Corporate travel is inherently risky because it puts employees in unfamiliar and/or disadvantageous environments. Examples (and there are many hundreds of others) include:
• Visiting destinations where travellers stand out from the
local population and may be targeted for criminal or
• Driving where local laws (different side of the road),
customs (not observing traffic signs) and conditions (poor quality
roads) may all be different
• Unfamiliarity with local health risks (which can be greater
than or different from those at home) and medical facilities
(often less equipped than at home)
As businesses globalize, these risks are becoming more acute, since travellers are increasingly likely to travel greater distances to environments less like their own. However, it is important to view risk management as an enabler of travel, not an inhibitor. Business travel is possible to almost any destination in the world so long as steps are taken to mitigate the risks.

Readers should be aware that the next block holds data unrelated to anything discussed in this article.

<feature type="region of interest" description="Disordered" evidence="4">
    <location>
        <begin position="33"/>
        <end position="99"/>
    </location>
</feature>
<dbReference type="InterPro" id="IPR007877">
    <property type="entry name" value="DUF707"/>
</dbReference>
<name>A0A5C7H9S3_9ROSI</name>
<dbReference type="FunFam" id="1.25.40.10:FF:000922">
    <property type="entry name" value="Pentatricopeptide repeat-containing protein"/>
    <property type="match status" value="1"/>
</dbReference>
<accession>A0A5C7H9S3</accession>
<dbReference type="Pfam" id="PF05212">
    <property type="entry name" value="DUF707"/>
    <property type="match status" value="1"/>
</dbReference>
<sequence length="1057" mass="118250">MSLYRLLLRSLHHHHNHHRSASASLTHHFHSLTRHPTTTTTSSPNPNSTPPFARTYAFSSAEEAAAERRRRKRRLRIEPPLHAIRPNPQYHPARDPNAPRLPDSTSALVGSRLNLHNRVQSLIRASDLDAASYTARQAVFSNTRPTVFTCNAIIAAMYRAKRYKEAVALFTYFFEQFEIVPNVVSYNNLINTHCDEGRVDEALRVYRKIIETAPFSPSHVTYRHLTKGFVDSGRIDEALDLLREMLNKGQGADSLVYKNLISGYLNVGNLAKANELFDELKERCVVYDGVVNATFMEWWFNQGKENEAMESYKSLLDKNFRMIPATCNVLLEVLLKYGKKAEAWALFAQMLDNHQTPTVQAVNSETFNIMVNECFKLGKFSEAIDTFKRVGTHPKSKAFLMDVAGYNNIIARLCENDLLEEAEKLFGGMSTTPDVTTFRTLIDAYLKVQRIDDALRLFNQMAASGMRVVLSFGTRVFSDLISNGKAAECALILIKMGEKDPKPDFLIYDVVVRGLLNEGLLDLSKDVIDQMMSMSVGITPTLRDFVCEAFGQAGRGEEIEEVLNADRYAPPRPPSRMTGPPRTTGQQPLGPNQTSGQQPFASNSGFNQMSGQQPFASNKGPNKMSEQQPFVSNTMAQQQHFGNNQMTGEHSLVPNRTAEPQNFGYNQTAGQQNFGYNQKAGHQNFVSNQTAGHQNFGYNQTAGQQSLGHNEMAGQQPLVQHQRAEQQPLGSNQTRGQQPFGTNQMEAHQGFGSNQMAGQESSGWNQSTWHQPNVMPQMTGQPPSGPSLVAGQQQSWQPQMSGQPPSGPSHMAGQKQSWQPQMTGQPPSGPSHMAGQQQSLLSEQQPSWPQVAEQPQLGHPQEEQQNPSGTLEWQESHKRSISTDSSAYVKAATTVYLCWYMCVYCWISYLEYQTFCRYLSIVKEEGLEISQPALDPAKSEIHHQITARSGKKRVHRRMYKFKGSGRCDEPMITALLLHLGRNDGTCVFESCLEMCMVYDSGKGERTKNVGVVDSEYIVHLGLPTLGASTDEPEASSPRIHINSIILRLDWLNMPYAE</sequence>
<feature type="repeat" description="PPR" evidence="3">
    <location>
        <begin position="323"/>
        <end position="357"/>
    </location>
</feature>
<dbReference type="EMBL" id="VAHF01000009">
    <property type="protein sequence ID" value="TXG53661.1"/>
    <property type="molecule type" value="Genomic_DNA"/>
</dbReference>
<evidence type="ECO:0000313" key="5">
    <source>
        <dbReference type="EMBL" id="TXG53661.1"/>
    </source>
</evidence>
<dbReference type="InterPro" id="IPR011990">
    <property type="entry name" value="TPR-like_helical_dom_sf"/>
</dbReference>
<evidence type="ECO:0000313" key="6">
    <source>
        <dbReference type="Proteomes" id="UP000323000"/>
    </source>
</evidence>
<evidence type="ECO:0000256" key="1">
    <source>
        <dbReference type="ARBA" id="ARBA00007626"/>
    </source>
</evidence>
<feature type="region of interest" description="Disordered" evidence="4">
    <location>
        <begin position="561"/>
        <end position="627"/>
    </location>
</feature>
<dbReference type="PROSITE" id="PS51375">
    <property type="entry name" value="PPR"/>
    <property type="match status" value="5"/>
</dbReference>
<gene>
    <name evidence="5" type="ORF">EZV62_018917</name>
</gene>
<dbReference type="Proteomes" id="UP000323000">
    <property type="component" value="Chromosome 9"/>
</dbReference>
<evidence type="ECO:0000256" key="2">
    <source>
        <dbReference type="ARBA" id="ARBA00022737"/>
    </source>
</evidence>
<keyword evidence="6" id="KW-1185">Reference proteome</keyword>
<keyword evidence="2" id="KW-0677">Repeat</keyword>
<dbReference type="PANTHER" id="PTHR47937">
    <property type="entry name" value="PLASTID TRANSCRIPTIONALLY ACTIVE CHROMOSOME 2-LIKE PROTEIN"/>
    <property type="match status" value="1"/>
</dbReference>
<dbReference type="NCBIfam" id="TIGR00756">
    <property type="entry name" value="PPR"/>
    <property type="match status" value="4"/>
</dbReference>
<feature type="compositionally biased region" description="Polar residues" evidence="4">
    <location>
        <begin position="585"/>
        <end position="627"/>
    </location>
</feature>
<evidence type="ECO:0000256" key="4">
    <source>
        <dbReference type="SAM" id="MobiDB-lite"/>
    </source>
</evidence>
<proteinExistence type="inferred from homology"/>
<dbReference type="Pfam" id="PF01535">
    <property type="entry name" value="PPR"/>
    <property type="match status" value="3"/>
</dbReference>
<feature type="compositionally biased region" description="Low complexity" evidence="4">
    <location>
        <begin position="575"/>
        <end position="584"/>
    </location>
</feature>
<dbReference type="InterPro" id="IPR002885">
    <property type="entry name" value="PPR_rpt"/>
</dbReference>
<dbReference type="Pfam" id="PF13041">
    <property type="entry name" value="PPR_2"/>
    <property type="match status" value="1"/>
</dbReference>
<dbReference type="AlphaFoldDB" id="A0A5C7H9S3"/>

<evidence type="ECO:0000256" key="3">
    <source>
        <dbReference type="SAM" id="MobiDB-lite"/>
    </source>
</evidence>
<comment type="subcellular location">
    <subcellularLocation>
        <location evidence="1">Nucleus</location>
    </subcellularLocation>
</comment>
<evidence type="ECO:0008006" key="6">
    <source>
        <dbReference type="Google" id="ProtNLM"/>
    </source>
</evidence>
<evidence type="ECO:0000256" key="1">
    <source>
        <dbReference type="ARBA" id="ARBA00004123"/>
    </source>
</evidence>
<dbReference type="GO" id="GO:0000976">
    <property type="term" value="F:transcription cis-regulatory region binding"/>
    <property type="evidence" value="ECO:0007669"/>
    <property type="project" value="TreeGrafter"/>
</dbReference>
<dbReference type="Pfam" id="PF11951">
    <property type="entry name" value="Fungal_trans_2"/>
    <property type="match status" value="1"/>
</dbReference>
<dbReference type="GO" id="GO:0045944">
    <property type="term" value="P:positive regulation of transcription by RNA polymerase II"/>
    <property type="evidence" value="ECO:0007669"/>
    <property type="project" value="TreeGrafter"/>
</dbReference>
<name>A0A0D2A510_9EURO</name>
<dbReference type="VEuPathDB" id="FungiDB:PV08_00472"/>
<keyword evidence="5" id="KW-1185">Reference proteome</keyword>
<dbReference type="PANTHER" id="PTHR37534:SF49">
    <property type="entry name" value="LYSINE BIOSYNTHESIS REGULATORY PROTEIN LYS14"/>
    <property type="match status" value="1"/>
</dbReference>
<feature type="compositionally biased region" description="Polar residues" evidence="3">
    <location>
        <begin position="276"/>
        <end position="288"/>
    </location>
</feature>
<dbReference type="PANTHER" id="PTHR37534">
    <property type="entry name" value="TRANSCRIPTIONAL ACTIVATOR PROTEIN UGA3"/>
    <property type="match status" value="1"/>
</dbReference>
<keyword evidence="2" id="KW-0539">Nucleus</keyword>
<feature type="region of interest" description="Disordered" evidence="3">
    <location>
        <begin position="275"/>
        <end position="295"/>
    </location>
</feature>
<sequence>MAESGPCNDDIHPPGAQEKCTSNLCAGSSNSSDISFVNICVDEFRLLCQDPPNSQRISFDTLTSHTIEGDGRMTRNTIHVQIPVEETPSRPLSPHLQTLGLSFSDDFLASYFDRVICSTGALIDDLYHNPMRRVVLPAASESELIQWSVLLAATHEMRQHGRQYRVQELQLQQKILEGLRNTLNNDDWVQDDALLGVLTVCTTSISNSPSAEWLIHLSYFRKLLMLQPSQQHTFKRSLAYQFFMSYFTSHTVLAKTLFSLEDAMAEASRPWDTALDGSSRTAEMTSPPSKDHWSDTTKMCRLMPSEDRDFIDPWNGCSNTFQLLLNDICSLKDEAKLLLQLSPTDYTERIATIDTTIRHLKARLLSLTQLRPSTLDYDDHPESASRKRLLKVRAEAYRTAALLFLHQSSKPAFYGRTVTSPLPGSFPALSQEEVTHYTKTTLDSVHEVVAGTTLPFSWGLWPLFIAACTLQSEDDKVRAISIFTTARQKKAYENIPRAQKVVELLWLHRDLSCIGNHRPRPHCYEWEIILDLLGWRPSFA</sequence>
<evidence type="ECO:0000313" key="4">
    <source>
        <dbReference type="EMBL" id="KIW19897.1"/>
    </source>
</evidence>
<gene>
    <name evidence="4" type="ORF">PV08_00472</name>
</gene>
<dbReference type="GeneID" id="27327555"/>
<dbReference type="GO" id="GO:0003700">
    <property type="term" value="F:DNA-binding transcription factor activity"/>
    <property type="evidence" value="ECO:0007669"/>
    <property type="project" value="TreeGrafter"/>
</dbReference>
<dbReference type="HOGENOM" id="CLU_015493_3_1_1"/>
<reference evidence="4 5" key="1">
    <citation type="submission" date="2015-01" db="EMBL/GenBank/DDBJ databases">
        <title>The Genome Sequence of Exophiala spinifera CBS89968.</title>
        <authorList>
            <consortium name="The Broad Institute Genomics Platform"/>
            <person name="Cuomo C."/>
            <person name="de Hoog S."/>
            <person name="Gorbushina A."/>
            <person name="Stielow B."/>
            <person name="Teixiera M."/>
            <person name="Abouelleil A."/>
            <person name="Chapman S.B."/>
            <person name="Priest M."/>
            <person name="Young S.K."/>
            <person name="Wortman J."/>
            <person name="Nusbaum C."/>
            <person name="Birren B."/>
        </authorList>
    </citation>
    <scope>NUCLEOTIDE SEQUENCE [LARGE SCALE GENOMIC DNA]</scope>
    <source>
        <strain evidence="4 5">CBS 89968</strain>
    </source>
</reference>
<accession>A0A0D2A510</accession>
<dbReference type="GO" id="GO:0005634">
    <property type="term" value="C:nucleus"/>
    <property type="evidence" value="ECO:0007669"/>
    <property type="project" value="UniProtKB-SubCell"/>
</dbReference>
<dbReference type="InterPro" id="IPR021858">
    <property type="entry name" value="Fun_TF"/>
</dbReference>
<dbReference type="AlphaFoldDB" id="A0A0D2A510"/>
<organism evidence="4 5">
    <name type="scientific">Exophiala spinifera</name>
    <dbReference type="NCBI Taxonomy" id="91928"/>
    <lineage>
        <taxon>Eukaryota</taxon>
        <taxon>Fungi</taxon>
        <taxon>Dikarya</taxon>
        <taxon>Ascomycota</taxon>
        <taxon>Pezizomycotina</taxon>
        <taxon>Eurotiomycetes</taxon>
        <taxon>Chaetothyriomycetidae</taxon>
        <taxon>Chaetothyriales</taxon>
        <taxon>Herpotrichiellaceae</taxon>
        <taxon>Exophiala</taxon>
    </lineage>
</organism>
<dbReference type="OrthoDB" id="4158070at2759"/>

Example: Without risk mitigation, it would clearly be impossible to visit the oilfields of southern Iraq. With risk mitigation, including a crisis management plan, a full destination briefing, close
protection (if deemed appropriate), etc., such a trip would be possible.
In the context of risk, travel should include long-term
expatriate assignments as well as short-term transient
travel. For this group of employees, the increased time
they spend away from home places increased strains and
some increased risks both on the employee and their
families. The travel security provider BizJet Security claims
that 20%to 25% of expat assignments fail
– and that security concerns are a major factor in those
failures. For simplicity’s sake, this whitepaper refers to all
individuals away from their usual workplace as “travellers,”
independent of the length of the trip.
For more information on risk managing your business trip contact Midlink Travel